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SPOTLIGHT: THE POWER OF NOT INFORMING

With the increasing number of terror attacks in France comes an intensifying debate on the role of media coverage of the events. French news outlets have begun to ask whether spreading the identity of terrorists, who often are seeking some twisted sense of glory, feeds the problem. Reporting on the latest attack on a church Tuesday in northern France, where two 19-year-olds killed an 86-year-old priest, some major French newspapers, radios and television networks, including Le Monde, Le Figaro, La Croix, RFI, France 24 or BFM TV have chosen to — parsimoniously — reveal the killers' names and ages, but not their photographs.


"We don't necessarily want to take part in this form of posthumous glorification," Jérôme Fenoglio, the director of Le Monde, was quoted as saying. As for RFI, France 24 and the radio network Monte Carlo Doualiya, they said in a press release yesterday that they will be "making efforts not to pass on terrorist propaganda or systematically call "group" or "organization" terrorist movements that claim to belong to a state that doesn't exist." Not all French news outlets however agree: Libération, Le Parisien, L'Express, 20 Minutes, for instance, just like the BBC, decided to publish pictures of the attackers. Demonstrating the intensity of such a debate, the French secretary of state for assistance to victims Juliette Méadel announced she would make proposals in September to implement a single ethical code for media.


Meanwhile, on the other side of Europe, the Turkish government is reminding us in a very different way the power of information — or lack thereof. A decree last night ordered the closure of no less than three news agencies, 16 television channels, 23 radio stations, 45 daily newspapers, 15 magazines and 29 publishing houses, which the government accuses of having supported the July 15 failed coup attempt. Ankara's deepening authoritarian streak is a blow to freedom of information, even if we know how complicated that freedom can be.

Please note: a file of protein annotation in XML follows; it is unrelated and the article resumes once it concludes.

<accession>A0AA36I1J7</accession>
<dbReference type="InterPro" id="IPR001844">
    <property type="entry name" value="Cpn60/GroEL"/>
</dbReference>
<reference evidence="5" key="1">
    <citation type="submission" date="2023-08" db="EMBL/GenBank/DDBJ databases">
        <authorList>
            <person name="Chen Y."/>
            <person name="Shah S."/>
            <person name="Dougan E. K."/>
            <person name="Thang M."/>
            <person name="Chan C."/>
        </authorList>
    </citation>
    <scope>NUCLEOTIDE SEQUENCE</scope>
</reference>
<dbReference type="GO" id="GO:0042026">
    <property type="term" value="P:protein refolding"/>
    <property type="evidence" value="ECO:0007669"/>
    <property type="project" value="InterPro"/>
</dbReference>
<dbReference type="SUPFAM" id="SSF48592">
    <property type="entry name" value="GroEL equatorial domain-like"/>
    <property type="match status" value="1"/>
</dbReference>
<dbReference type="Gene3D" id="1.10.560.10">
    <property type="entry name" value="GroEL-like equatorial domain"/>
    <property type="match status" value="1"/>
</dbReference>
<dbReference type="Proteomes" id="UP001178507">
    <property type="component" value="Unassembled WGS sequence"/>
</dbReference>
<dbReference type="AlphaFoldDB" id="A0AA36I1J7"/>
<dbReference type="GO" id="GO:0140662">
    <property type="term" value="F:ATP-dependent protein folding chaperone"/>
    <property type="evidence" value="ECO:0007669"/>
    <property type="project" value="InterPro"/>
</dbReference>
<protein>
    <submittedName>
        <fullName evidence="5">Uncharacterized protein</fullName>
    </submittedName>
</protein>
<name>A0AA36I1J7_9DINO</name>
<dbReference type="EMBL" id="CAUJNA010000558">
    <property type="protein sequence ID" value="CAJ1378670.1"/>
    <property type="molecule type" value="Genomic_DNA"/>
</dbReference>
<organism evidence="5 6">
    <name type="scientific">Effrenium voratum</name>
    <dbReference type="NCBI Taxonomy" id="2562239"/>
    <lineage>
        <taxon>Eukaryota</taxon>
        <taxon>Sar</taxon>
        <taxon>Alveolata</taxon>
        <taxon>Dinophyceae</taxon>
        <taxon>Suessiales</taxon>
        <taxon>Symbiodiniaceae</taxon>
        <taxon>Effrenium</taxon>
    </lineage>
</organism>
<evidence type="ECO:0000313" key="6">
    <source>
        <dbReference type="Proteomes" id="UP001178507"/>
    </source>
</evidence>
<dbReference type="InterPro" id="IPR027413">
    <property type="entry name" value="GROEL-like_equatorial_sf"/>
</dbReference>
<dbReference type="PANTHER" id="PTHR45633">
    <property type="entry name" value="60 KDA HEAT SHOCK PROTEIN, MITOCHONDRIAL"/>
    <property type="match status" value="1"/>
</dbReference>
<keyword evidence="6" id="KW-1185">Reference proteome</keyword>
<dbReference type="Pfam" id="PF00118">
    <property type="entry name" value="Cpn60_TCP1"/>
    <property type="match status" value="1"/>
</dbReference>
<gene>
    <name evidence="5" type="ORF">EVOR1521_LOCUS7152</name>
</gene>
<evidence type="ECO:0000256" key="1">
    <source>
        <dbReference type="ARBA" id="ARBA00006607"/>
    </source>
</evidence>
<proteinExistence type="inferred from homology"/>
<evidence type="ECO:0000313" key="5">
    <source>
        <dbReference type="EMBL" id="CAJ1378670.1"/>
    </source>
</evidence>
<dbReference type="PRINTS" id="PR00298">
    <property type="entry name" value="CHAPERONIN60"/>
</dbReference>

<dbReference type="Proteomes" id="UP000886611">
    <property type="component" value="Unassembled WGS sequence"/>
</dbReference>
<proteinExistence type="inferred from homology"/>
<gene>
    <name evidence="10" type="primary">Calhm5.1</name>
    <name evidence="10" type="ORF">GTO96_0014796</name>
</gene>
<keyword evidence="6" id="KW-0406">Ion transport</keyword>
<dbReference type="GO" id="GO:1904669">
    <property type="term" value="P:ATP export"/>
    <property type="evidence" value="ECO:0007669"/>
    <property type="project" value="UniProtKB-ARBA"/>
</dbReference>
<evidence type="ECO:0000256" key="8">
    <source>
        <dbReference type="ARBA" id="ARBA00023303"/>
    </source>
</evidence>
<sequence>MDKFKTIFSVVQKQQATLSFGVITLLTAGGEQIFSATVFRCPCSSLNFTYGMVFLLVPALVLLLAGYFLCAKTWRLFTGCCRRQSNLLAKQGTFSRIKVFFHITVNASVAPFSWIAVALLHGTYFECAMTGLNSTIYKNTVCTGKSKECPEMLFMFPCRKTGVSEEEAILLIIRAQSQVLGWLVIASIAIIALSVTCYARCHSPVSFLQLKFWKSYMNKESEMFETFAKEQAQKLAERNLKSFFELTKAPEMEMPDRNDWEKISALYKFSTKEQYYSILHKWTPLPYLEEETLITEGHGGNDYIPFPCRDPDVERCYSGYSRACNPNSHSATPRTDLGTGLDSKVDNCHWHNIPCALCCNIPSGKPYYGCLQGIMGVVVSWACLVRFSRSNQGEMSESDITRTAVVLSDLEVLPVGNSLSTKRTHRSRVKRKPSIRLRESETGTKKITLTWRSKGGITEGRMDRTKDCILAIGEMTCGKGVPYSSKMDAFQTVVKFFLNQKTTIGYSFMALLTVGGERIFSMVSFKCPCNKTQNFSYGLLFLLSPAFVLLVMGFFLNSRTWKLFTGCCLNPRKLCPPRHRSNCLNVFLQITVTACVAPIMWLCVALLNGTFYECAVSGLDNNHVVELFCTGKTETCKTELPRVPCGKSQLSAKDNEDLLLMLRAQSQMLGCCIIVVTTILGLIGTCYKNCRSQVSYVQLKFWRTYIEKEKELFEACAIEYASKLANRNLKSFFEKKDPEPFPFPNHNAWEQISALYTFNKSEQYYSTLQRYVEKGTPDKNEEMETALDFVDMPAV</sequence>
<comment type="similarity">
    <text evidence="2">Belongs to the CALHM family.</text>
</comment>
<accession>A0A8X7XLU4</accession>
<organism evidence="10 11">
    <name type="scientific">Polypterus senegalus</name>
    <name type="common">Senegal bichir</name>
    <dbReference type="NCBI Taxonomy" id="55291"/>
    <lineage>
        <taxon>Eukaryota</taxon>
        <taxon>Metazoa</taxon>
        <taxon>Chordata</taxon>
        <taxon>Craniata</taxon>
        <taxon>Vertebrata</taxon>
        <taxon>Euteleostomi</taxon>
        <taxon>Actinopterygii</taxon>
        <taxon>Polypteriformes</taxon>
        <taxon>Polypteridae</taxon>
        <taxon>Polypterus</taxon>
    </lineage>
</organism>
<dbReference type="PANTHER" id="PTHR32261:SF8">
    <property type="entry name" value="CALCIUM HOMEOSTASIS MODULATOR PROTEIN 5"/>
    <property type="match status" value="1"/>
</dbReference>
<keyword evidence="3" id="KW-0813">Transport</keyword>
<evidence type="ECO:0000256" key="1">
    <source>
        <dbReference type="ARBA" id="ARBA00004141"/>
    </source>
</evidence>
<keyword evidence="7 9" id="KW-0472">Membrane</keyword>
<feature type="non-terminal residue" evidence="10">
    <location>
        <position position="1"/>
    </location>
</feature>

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Coronavirus

The Main COVID Risk Now: Long COVID

Death rates are down, masks are off, but many who have been infected by COVID have still not recovered. Long COVID continues to be hard to diagnose and treatments are still in the developmental stage.

Long COVID feels like a never-ending nightmare for those who suffer from it.

Jessica Berthereau

PARIS — The medical examination took longer than expected in the Parc de Castelnau-le-Lez clinic, near the southern French city of Montpellier. Jocelyne had come to see a specialist for long COVID-19, and exits the appointment slowly with help from her son. The meeting lasted more than an hour, twice as long as planned.

“I’m a fighter, you know, I’ve done a lot of things in my life, I’ve been around the world twice… I’m not saying this to brag, but to tell you my background," says the 40-year-old. "These days, I’m exhausted, I’m not hungry, I no longer drive, I can’t work anymore, I have restless legs syndrome.” She pauses before adding sadly: “I can’t read anymore either.”

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